Solicitors have to comply with a code of conduct, which describes the standards of professionalism that the regulating body (Solicitors Regulation Authority) expects solicitors to uphold in their dealings with members of the public. An important part of this includes the way in which solicitors treat their clients, to ensure that the trust in the solicitors profession is maintained.
Solicitors are required to have insurance which complies with the SRA Minimum Terms and Conditions of Professional Indemnity Insurance, which includes the requirement of at least £2 million of cover. However, the minimum terms include an exclusion clause concerning fraud or dishonesty:
The insurance may exclude liability of the insurer to indemnify any particular person to the extent that any civil liability or related defence costs arise from dishonesty or a fraudulent act or omission committed or condoned by that person, except that:
- the insurance must nonetheless cover each other insured; and
- the insurance must provide that no dishonesty, act or omission will be imputed to a body corporate unless it was committed or condoned by, in the case of a company, all directors of that company, or in the case of an LLP, all members of that LLP.’
Where the solicitor firm is large it is unlikely that all directors (or members) were dishonest and hence the exclusion clause will not operate to exclude indemnity. However, in the case of a sole practitioner the exclusion clause will be effective where that solicitor has been dishonest and thus the lay client will not have the benefit of the indemnity insurance.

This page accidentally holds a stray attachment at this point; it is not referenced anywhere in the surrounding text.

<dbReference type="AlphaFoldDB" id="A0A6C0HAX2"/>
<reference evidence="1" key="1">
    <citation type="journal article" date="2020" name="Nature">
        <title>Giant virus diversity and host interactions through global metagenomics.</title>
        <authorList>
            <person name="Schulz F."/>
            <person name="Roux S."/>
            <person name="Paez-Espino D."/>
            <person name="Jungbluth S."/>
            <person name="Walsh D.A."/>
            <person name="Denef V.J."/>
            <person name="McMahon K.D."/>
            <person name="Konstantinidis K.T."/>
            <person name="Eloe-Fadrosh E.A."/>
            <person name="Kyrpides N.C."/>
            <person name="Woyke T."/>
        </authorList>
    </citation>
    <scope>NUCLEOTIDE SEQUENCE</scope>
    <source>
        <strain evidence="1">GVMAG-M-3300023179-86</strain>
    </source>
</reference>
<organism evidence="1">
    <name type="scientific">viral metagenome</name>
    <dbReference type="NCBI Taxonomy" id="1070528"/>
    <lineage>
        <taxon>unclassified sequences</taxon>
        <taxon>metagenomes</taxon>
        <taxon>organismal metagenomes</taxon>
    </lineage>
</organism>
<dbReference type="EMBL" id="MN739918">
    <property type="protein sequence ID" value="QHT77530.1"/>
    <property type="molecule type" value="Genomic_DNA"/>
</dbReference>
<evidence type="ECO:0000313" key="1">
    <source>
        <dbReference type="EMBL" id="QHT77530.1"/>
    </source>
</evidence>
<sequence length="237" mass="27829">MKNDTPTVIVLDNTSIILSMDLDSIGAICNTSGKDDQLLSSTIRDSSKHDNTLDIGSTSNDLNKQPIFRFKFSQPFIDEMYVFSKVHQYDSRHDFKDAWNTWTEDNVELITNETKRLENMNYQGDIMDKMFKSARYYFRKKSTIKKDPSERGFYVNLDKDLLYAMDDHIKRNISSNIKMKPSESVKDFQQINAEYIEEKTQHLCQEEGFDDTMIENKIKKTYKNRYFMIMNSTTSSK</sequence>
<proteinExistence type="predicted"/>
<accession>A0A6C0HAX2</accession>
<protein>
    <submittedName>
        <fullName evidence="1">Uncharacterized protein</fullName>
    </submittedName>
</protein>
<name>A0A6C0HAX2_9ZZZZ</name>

In Momson v Haider Kennedy  (unreported) the solicitor, a sole practitioner, had excessively charged the lay client for legal services in complex litigation. The solicitor held significant sums of the lay clients monies (from conveyancing transactions) in its client account and on its own accord transferred monies from the client account to pay for the legal services of the complex litigation. The lay client successively challenged the legal costs but the solicitor was unable to replace the monies taken from the client account. A claim was brought against Haider Kennedy which resulted in judgment for damages and costs.
The indemnity insurer did not seek to rely on an exclusion clause for dishonesty, presumably because whilst it turned out to be wrong to have taken such sums for legal costs from the client account the indemnity insurer considered that it did not amount to dishonesty. The indemnity insurer subsequently became insolvent and was unable to provide indemnity to the solicitor. Compensation was sought from the Financial Services Compensation Scheme (FSCS) which resulted in compensation being paid for both damages and legal costs. The FSCS provides a 100% payment in respect of claims concerning indemnity insurance where the indemnity insurer failed after 3 July 2015.
In R v Sandra Campbell T/A Campbell & Co Solicitors  the indemnity insurer refused to indemnify the solicitor in circumstances where the sole practitioner had settled a clinical negligence case at an undervalue and on a costs inclusive basis without instructions from the lay client and then dissipated the settlement sum.
Solicitors Compensation Fund